The President's State of the Union address included a shot at the Supreme Court for its recent decision to overturn campaign-finance limits. Though he used the classic dodge "With all due deference", it was clear he wanted to say something that was popular, even if it wasn't right. And that's simply not the "due respect" that separation of powers requires. The court handed down a decision in Citizens United vs. FEC that's right, even if it isn't popular. It can be summarized in a single sentence from the decision: "No sufficient governmental interest justifies limits on the political speech of nonprofit or for-profit corporations." And it's right that we should have an independent judiciary that can serve as a conscientious arbiter of important matters, like a national conscience. It's not altogether different from what happened when the Iowa Supreme Court decided in April 2009 that restrictions on civil marriage based solely upon gender violated rights enumerated in the state constitution. These are matters of upholding a social conscience even when the society itself may tend to object. An independent judiciary is a thing worth defending in its own right, even if some politicians try to score cheap populist points by claiming that they can overturn judicial review. The truth is that we should celebrate judicial independence, both when it results in decisions we favor and when it results in those we don't, because it's better to have courts with unpopular justice than mob rule with popular injustice.
Planning 'til the end of the week isn't enough
A look at some whiskey ads from the 1940s (predicated on a celebration of the "men who plan beyond tomorrow") reveals a few things: First, we seem to have given up too quickly on a sense of style in all things -- even the ordinary things, like grocery stores -- and making some aesthetic improvements commensurate with our technological ones wouldn't hurt. Second, we may not know for certain which of our predictions are going to come true (like cell phones) and which ones won't (like moving sidewalks in major cities), but we do know that the future will probably arrive before we think it will. General Motors executives in the 1940s, 50s, and 60s probably couldn't even conceive of a time when their company would be bankrupt. After all, GM topped the 1955 Fortune 500 list. And the ones from 1960, 1965, and 1970. Yet a lack of strategic foresight brought the once-mightiest company in the world to disaster. Every company should have a 100-year business plan, not because it'll ever be executed flawlessly, but for the same reason that a pilot files a flight plan: To get a sense of where he or she is going, and what trouble might be encountered along the way. A long-term plan, plus some consistent execution of good technique can make a system last.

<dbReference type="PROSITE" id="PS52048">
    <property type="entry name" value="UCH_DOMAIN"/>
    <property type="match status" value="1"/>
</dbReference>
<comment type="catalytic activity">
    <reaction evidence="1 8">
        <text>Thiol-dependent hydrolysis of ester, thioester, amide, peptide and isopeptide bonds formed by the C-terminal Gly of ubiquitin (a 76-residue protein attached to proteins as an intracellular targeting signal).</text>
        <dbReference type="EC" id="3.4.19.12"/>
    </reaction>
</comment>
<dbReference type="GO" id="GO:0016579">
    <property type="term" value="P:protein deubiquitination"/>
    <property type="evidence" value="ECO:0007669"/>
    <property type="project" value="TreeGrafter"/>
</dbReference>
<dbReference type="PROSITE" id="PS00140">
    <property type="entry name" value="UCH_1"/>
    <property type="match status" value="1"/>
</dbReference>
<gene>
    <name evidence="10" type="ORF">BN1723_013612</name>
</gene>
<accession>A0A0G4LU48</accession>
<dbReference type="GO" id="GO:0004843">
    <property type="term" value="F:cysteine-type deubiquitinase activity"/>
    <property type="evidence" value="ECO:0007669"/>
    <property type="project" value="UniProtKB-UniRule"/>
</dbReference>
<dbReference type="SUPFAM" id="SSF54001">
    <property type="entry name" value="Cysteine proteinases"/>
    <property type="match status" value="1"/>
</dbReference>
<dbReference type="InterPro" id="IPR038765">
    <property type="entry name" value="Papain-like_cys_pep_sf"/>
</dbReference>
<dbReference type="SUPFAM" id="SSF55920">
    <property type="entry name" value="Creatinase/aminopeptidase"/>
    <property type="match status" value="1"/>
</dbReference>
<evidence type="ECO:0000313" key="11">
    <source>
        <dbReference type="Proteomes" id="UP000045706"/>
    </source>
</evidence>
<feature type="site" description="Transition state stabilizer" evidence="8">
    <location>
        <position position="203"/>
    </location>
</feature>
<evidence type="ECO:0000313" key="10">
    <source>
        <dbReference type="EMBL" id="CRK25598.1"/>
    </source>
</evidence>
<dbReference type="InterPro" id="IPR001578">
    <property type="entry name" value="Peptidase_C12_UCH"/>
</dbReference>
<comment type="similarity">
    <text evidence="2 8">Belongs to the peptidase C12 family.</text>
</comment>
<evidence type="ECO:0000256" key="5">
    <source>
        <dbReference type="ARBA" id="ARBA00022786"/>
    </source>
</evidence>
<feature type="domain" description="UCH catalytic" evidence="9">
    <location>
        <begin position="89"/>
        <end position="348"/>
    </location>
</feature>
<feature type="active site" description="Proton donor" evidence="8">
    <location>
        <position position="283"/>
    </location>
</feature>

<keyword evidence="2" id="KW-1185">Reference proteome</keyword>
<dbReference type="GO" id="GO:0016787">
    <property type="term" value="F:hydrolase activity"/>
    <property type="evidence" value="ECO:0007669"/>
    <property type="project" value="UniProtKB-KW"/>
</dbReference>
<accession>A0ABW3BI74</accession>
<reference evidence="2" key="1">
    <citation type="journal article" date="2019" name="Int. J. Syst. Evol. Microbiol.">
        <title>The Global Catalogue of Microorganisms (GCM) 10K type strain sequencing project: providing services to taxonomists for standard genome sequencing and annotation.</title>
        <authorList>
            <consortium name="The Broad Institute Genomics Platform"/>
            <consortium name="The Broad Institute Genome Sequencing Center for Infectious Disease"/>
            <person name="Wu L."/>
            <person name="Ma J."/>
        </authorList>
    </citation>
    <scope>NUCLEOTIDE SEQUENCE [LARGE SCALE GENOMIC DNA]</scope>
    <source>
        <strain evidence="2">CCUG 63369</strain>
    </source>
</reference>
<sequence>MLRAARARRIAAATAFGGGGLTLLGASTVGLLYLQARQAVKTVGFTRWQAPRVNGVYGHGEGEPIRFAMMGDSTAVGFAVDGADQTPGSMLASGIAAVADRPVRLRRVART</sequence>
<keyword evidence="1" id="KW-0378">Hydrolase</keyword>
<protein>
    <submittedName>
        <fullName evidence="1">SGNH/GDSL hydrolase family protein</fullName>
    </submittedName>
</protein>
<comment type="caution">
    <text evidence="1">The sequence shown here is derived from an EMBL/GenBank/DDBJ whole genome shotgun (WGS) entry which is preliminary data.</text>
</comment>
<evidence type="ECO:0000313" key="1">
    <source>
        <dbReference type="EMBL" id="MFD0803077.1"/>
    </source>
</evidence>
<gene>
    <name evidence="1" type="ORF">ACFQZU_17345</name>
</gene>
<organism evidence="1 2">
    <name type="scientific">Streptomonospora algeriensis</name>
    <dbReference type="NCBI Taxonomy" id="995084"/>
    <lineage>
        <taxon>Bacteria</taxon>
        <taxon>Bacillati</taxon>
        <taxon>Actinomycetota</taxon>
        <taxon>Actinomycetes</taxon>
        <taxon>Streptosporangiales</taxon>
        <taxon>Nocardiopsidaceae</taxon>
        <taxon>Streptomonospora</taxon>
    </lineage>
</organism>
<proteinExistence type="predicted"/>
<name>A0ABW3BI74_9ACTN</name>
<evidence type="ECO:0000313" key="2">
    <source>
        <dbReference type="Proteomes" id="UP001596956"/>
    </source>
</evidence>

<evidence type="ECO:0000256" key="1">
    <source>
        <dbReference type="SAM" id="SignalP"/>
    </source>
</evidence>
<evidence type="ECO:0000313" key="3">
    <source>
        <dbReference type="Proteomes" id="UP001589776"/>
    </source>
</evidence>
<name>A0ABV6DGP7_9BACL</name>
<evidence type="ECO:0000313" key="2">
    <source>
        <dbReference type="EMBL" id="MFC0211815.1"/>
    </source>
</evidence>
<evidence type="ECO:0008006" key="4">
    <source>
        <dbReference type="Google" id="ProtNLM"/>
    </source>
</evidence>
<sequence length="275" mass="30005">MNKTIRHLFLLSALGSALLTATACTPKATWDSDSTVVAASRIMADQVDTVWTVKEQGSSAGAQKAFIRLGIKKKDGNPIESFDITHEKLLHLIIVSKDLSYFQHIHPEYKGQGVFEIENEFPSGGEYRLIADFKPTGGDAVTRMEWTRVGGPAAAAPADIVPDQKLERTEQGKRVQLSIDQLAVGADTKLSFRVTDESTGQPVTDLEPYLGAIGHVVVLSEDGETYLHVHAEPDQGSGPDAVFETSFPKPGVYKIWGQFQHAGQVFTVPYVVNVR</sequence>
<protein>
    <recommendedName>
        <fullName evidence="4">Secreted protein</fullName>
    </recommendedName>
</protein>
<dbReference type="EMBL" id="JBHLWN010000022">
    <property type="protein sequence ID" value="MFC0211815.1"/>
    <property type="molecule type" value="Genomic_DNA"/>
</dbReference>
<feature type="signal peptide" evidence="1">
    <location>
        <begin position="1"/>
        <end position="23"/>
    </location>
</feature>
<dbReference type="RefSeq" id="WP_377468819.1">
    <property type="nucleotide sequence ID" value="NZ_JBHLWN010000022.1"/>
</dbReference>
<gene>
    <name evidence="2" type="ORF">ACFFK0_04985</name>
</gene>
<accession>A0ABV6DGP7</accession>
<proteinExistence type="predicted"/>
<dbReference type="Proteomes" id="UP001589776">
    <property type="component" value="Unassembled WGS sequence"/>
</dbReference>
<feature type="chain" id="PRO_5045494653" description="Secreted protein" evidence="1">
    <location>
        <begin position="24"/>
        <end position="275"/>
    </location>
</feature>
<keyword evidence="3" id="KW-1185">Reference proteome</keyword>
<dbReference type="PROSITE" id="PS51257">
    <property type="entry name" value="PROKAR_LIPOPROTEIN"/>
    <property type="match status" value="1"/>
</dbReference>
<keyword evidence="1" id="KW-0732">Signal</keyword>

Your browser may be telling websites who you are
The Electronic Frontier Foundation is doing research that seems to suggest that your computer can be uniquely identified just by its browser configuration data -- even if you're blocking cookies. Truly eye-opening stuff.
Australia escaped recession, but how badly does it need China?
Australia's reliance on exports to China could be dangerous in the future, when China's economy has a day of reckoning between its rapid growth and its underinvestment in the social infrastructure necessary to support its pending very-high ratio of retirees to workers
Is on-demand custom production what will light the economy on fire?
The only way for the United States to conquer its mounting national debt and overcome the titanic unfunded liabilities in the Social Security and Medicare systems will be through radical new innovations leading to vastly greater economic productivity. Maybe on-demand production will be just the thing to make that happen.
Howlin' Mad Murphy: "I...will...be...heard!"
(Video) One of the classic segments from the hilarious "Sealab 2021". Related: Someone might've been a little howlin' mad in their own right when they programmed in some of the movie descriptions at Comcast.
Radio on demand: How should Google respond to Chinese espionage?
Radio on demand: Why you need to establish a digital footprint long before you think you'll need it
Iowa DNR to host meetings over new stream standards
Podcast: Why Mark McGwire owes pitchers an apology
"Thanks, dreamed-up version of me"